Thyme, an herb native to the Southern Mediterranean, is now grown around the world. Thyme grows best in loose, well-draining soil, and grows quickly in sunny locations. It is classified as an evergreen herb, and it blooms with small flowers of white and purple. Many people may not know that it is related to oregano, and is also part of the mint genus. Its culinary and therapeutic uses are well known.
Interesting thyme facts: This popular culinary herb has a long history of use as a medicinal healer and way to safeguard health. For example:
• In the Roman era, thyme was consumed to prevent and treat poisoning (1).
• Before refrigeration and food safety laws, including thyme in recipes offered some protection against spoiled meat and food-borne illness (1).
• Prior to modern antibiotics, oil of thyme was used to medicate bandages (1).
The first recording of thyme’s use was more than 3,000 years ago. There were writings of the Romans using thyme as a flavoring additive for cheese and alcoholic beverages, while the Egyptians used it as an embalming fluid, showing the versatility of this herb. The father of Western medicine himself, Hippocrates, recommended it for respiratory conditions and digestive support.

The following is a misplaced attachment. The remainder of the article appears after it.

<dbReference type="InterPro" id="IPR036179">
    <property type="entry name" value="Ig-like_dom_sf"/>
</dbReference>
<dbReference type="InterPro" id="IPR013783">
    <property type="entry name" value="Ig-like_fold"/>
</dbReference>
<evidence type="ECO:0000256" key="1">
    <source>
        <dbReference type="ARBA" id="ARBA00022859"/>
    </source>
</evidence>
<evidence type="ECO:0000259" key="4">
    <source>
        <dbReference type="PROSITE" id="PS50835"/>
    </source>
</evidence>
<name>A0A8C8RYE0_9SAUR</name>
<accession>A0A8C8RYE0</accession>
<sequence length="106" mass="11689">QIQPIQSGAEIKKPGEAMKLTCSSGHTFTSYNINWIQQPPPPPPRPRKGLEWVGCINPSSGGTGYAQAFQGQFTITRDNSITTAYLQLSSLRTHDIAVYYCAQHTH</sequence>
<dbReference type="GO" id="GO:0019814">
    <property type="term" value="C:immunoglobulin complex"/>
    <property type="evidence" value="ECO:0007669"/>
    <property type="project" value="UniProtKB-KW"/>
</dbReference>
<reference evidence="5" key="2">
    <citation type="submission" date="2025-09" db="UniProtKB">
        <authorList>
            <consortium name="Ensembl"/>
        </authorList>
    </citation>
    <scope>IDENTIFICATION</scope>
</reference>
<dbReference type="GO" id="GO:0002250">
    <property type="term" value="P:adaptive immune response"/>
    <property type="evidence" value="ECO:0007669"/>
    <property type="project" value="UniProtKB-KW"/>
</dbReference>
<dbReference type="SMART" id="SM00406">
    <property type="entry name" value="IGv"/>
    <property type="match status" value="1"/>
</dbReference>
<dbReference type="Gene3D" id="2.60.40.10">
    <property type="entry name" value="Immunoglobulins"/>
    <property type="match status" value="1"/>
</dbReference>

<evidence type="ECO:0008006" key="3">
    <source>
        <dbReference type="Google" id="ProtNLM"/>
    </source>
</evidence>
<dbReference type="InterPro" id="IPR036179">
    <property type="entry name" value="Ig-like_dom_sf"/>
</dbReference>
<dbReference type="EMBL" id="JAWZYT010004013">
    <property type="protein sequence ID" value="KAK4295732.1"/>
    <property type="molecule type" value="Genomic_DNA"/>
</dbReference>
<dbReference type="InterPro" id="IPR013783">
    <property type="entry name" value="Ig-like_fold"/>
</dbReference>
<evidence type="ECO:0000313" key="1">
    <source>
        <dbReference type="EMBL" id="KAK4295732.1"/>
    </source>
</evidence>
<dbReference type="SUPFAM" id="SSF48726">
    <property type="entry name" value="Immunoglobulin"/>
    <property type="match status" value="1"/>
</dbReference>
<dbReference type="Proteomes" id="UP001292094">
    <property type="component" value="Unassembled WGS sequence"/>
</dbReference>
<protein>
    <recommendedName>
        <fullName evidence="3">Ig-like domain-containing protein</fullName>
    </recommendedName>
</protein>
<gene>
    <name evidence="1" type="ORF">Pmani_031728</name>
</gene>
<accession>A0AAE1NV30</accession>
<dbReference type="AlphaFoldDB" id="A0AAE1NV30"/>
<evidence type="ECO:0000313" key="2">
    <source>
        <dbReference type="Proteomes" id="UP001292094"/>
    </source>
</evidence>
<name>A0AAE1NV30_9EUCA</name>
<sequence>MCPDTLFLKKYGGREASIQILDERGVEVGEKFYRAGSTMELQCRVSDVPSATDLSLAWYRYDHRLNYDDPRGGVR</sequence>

Thyme’s benefits include antifungal and antibacterial properties, free-radical scavenging properties, oral health support, occasional mood support, and bug repellent action. Thyme oil is used in tea with honey for a sore throat.
Phenols in the plant, including eugenol, carvacrol and thymol, deliver benefits. And if you’ve ever enjoyed it as a culinary herb, the flavor is pleasing, strong, and distinct. Overall, this is a delicious, aromatic, incredible plant.
Thyme is used as a dried herb, fresh from the garden, or as an essential oil. It has no concrete documented writings of side effects, but as with all herbs, consulting a medical practitioner is always recommended. I would advise that those who are pregnant or breastfeeding, as with all herbs, have a conversation with their doctor. Allergic reactions to thyme may be a concern, if there is one at all, so it is advised to start low and slow when using it as both a supplement and as a spice.
1) Dr. Axe What is Thyme? Thyme Benefits for Your Throat, Heart, and Mood, by Annie Price, CHHC, January 17, 2020